Friday, 25 November 2016

Counter Clockwise (2016) - Sci-fi Film Review

Counter Clockwise (directed by George Moise) is not really a horror film, instead it is more of a sci-fi dark comedy thriller. however ever since I saw the trailer back in June I had been hoping I would get the opportunity to view it. This is because the film is all about time travel which just so happens to be one of my very favourite concepts.

Michael Kopelow (The People Under the Stairs) stars as Ethan, a scientist who accidentally invents a time machine and is sent six months into the future. He discovers to his horror that his sister and wife had both been murdered the very same day he left from, not only that but he is now a wanted man, hunted by both the police and a shady science corporation. He decides to travel back in time to try and change the past...

I always feel that time travel stories should be cautionary in nature (such as The Butterfly Effect) and that if you are going to make a film about the subject it should be utilised to it's full potential (unlike the very disappointing Looper). Thankfully Counter Clockwise makes great use of the idea of time travel in what is a thrilling and quite tense adventure. This is despite an obviously limited budget which can be seen in sparse set dressing and in the actual events that occur, but by this limitation something special was made as the film becomes much more personal and driven as a result.

Holding the film together is Kopelow (who also helped to write the plot), his character is not the normal hero type, instead he is a flustered every-man, rushing around desperately trying to fix the mess he is in but unwittingly causing it as he does so. He has no combat abilities, in fact he spends a heck of a lot of time running away from pursuers, his only real power is knowing what the future holds and using that to his advantage. Aside from one character whose heel turn was a bit hammy the supporting actors were all impressive, of note especially was Frank Simms as Roman who stole every scene he was in, and Bruno Amato as Hank who provided the most blackly comic part of the whole movie; he had the best lines basically.

The plot is quite clever and brain melting, something that I was very pleased to see. There is lots of foreshadowing for later events that tell the viewer implicitly what is going to occur, such as in the future a man questions Ethan as to why he never showed up to a meeting they had arranged, When later in the film Ethan in the past arranges this self same meeting you just know something bad is going to happen. There are many moments when Ethan encounters his past and future selves, some scenes are pretty clever with this aspect, again setting up events for later on in the plot. The main point that Counter Clockwise seems to be inferring is that you just cannot escape your destiny, no matter what you know there is just no way to change things. It made be a bit irritated at times that Ethan would do things that he must have known would not change anything, yet on he goes pretty much taking cues from what happens to him rather than trying to actually make a difference. I loved that due to the murders taking place the same day he invented his machine he was unable to go back far enough in time to really be able to make an impact, five hours or so is all the head start he can get. There is a resolution of sorts, albeit in a Twelve Monkeys type way but it all ends on a frustratingly obtuse note that felt to me like a bit of the film was missing. Leaving it up to the viewers interpretation is never a bad way to do things I guess but for me I wanted more of some kind of resolution, especially as I couldn't for the life of me think of much of a solution!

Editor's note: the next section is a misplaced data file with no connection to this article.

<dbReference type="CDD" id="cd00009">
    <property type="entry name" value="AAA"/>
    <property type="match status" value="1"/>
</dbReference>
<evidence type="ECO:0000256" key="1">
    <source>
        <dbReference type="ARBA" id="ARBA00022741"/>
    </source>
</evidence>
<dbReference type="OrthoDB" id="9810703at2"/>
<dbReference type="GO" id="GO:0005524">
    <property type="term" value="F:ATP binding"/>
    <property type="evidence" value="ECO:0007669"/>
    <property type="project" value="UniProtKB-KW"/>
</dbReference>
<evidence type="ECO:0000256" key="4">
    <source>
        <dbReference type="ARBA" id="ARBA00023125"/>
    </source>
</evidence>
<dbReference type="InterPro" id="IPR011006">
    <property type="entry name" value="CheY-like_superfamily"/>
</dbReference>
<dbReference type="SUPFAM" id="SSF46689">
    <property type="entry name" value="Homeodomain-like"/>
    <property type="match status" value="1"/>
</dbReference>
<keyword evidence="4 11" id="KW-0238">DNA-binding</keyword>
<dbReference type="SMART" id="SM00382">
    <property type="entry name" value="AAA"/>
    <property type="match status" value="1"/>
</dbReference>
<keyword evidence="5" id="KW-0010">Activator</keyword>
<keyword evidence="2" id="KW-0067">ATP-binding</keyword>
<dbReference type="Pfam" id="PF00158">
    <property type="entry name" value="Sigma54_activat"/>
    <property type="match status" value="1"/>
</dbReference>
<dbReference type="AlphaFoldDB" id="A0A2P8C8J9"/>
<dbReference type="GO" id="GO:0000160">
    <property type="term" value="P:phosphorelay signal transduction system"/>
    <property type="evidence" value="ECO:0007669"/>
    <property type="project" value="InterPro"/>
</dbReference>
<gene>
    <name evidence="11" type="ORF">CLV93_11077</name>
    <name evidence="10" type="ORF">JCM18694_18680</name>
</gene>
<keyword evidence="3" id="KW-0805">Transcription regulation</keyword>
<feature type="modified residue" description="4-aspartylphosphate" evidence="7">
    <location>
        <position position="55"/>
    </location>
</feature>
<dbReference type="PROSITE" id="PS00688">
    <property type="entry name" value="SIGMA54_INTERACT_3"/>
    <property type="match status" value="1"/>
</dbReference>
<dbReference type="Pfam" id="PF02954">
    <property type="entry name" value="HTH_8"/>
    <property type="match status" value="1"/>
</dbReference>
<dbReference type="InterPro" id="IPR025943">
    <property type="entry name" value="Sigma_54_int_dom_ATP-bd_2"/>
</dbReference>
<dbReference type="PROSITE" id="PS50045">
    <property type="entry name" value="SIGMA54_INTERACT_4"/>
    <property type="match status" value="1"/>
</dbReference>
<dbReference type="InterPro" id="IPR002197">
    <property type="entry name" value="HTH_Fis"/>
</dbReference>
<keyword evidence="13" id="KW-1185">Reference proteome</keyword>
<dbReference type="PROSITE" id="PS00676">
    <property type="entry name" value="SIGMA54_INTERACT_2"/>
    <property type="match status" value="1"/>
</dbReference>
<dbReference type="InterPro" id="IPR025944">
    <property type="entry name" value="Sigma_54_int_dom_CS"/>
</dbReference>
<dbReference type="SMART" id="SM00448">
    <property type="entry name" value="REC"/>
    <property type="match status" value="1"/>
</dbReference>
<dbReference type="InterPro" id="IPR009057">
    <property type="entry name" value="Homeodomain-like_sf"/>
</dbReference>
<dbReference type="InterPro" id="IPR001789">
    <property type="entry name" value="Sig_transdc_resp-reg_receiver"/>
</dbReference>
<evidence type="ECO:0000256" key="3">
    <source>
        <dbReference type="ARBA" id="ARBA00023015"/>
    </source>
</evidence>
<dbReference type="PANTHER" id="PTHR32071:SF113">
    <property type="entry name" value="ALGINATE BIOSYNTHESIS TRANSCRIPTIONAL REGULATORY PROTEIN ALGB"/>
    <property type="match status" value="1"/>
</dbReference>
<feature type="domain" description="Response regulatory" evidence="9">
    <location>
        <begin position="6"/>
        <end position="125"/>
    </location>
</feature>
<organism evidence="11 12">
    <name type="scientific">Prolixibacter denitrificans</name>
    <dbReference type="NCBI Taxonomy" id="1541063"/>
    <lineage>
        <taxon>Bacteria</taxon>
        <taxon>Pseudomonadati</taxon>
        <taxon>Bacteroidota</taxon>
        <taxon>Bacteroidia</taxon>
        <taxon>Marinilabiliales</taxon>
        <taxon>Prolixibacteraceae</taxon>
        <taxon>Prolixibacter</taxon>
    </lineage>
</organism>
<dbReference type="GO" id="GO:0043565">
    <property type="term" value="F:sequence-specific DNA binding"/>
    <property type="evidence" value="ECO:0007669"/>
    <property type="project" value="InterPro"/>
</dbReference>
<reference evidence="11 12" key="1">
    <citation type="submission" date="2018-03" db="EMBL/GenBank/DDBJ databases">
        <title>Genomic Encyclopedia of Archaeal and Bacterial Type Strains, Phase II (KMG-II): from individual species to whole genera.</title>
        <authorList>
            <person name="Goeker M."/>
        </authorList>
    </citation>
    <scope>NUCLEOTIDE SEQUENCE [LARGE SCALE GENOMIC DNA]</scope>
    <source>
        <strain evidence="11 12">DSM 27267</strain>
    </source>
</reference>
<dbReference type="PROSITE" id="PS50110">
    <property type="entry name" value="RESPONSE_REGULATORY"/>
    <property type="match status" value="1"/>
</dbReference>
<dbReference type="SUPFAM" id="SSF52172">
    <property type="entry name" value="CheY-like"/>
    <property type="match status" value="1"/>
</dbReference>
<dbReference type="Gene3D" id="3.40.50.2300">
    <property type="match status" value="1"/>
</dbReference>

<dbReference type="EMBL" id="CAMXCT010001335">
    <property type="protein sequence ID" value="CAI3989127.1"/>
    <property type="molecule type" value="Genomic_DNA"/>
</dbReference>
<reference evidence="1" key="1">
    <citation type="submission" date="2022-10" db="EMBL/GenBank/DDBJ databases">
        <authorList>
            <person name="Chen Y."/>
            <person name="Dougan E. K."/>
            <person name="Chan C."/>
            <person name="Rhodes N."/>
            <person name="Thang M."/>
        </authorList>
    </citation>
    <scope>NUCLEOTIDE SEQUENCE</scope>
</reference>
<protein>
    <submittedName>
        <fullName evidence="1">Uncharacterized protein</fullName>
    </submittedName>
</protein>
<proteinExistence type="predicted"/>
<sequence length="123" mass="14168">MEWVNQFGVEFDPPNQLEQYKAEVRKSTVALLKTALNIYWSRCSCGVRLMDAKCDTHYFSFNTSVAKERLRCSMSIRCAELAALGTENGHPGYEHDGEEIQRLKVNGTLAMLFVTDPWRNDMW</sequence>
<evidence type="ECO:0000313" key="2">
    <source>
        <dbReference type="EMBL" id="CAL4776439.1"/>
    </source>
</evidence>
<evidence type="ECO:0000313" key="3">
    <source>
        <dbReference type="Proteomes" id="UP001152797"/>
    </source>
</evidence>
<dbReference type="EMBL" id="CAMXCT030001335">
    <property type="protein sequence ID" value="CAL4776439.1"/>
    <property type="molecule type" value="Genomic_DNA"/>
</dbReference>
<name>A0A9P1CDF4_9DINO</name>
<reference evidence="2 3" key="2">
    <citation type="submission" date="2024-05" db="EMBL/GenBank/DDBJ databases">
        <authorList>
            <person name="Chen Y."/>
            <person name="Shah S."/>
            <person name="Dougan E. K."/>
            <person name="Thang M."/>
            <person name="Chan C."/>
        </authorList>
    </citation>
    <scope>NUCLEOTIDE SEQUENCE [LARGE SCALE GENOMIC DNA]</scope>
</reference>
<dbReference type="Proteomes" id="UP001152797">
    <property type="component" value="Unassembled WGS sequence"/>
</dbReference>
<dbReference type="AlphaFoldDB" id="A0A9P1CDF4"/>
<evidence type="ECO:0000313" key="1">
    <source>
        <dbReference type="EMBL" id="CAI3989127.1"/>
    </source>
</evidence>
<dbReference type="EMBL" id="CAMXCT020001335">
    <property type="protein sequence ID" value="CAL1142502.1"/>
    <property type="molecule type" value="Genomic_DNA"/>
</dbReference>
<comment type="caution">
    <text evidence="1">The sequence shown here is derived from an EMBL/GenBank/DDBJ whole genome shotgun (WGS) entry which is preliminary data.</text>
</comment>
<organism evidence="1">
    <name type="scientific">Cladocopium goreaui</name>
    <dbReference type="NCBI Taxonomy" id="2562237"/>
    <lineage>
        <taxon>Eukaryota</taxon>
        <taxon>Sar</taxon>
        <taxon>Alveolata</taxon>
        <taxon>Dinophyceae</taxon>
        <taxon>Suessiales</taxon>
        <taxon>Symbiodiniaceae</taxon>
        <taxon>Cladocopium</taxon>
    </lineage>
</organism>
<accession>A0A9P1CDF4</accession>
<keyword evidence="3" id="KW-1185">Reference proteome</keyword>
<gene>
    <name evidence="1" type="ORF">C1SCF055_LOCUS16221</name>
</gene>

The directing is good, there is clever use of close ups and scenery shots to really play with expectations. One scene for example has the camera rush up to a character as if it is the POV of an attacker only to then just be a red herring. In another scene when Ethan is trying to explain his time travel story for yet another time the audio fades out and we get the sound of traffic instead of hearing what he says, this was a great scene, especially with all his gesticulations. Some camera shots almost become art house in style, while a few of the chase scenes brought to mind the classic Crank in it's crazy use of sweeping angles. Also of note were the charming retro computer graphics sequences, I loved the look of these, this time making me think of the video game Another World. The score compliments the manic pace of the film very well, at times it sounds almost like a ticking clock with the beats it runs.

I adore time travel films done well and Counter Clockwise shines in so many regards. The sparse sets bring focus more onto the actual events going on, the acting is for the most part excellent, and the story makes great use of the core concept. I just wish there had been more clues as to the overall fate of all the characters as I was left wanting more, regardless this is a fantastic time travel film and will be sure to get your brain hurting. I have thought about this film quite a bit since watching it yesterday so that was a bonus I didn't consider when writing this review in draft on Thursday. Counter Clockwise comes out on DVD/Blu-Ray and VOD/streaming services on 13th December thanks to Artsploitation Films.


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